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Table 1 is a summary of recent research on mineral nutrition. The amount of research devoted to magnesium and zinc has increased over the last two years, and the findings show the great importance of both of these minerals to the maintenance and enhancement of health. In reviewing these findings, the critical importance that all minerals have to the maintenance of health comes through quite dramatically.
Each mineral can impact a variety of biochemical and physiological systems. Magnesium and zinc appear to have the widest ranges of impact, and there is much interplay among the minerals in several systems. Although the summaries of mineral research in Minerals in the News do not represent all of the research reported on the minerals over the last few years, they do reflect what is going on in the field of mineral nutrition. There are some minerals which are not mentioned in Table 1, such as potassium, molybdenum, manganese, and chromium. All of these are necessary for various bodily needs, which is why they are noted as nutritional requirements.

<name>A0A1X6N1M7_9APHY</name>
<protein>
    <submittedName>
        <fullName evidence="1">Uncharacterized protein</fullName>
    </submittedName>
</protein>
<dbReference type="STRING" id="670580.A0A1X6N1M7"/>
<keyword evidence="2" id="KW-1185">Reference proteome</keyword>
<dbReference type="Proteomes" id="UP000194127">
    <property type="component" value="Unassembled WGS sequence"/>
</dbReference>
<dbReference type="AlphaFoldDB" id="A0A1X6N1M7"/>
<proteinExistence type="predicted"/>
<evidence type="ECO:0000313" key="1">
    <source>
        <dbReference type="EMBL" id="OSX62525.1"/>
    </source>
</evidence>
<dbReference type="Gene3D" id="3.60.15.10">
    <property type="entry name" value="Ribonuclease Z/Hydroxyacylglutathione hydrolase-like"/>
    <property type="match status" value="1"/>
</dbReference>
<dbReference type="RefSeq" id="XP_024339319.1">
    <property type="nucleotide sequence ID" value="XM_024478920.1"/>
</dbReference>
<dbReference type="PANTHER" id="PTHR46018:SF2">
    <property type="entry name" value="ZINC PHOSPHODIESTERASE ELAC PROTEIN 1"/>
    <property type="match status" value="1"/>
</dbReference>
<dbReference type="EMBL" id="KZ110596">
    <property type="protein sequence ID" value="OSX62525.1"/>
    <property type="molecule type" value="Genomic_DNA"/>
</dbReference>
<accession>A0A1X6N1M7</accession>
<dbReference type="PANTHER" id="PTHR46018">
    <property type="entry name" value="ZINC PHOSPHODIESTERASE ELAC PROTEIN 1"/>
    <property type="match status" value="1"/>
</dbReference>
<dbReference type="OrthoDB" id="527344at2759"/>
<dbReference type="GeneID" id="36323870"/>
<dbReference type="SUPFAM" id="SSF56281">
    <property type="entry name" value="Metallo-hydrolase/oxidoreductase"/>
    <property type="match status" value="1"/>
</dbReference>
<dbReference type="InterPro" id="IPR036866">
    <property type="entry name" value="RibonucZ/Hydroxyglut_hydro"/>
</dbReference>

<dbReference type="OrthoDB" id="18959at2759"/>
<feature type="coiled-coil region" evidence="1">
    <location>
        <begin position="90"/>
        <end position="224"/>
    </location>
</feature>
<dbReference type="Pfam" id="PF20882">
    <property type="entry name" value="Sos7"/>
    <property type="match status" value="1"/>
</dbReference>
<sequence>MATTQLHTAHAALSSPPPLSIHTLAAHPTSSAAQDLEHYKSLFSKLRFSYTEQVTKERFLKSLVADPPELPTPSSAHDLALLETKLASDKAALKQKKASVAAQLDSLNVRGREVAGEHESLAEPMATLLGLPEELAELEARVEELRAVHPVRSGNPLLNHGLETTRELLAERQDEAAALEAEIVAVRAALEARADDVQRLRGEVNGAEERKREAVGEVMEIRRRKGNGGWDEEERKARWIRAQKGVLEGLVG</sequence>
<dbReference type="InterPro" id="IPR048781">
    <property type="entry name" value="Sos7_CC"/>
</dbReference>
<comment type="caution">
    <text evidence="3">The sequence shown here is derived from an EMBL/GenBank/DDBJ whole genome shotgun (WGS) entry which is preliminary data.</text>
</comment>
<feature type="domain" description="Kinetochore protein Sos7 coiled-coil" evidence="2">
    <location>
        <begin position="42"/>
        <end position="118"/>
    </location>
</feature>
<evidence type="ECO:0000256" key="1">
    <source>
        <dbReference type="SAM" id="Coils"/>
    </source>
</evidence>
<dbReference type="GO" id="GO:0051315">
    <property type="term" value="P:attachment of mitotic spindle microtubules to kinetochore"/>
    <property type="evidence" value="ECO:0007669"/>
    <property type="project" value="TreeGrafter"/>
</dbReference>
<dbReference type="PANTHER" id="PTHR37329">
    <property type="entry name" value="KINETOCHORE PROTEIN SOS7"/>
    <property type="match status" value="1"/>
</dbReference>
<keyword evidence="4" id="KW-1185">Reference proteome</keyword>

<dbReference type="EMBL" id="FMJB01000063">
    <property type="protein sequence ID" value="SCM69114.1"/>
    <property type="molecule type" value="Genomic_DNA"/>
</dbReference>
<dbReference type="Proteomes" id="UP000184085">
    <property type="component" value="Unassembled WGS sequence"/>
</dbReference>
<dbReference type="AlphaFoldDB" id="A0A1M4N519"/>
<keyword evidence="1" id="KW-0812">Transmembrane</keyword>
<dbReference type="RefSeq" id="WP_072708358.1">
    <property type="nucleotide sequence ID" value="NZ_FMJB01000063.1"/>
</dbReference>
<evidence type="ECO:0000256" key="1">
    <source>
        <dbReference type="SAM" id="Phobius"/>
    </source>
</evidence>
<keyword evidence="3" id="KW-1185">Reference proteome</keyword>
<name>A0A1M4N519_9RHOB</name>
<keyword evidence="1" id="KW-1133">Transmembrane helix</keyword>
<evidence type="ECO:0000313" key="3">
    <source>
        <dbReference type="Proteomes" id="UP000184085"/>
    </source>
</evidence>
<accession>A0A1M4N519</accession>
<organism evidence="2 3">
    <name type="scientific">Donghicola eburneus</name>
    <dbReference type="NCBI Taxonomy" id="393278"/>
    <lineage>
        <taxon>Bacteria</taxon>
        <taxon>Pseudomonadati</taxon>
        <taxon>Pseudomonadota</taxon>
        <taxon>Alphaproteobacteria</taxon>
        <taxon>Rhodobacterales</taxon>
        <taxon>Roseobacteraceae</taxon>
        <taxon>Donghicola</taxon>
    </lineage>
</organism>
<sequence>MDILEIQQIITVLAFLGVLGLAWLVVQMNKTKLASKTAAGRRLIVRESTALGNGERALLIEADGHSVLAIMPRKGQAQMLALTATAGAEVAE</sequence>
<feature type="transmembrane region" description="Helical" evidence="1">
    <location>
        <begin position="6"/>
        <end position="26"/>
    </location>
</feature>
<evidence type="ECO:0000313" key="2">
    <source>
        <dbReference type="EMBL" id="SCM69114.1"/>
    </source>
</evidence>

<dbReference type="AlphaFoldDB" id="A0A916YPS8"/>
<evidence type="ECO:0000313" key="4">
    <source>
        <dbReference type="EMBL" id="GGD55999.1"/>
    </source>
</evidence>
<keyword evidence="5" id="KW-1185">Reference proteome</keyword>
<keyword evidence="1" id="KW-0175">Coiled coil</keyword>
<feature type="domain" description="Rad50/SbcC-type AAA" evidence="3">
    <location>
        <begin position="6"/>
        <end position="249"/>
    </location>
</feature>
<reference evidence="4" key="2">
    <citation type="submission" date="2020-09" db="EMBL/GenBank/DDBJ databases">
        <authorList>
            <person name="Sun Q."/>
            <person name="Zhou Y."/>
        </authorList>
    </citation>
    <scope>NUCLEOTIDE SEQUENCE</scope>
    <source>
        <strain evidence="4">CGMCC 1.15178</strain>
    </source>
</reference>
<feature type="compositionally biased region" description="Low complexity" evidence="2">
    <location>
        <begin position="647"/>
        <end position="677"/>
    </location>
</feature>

Their absence from Table 1 is just a reflection of the relative amount of research that we came across in our searches. In reviewing the findings in the studies that we have reported on over the last two years, one can see common areas or biological systems (hematological, neurological, immune, and so on) in which there is interplay of more than one mineral. In some cases a mineral that one would not associate with the proper function of a particular system is in fact, a key factor. Here are some of these biological systems and the minerals that have demonstrated impact over the last two years. These are things to keep in mind when formulating effective, state of the art dietary supplements and functional foods.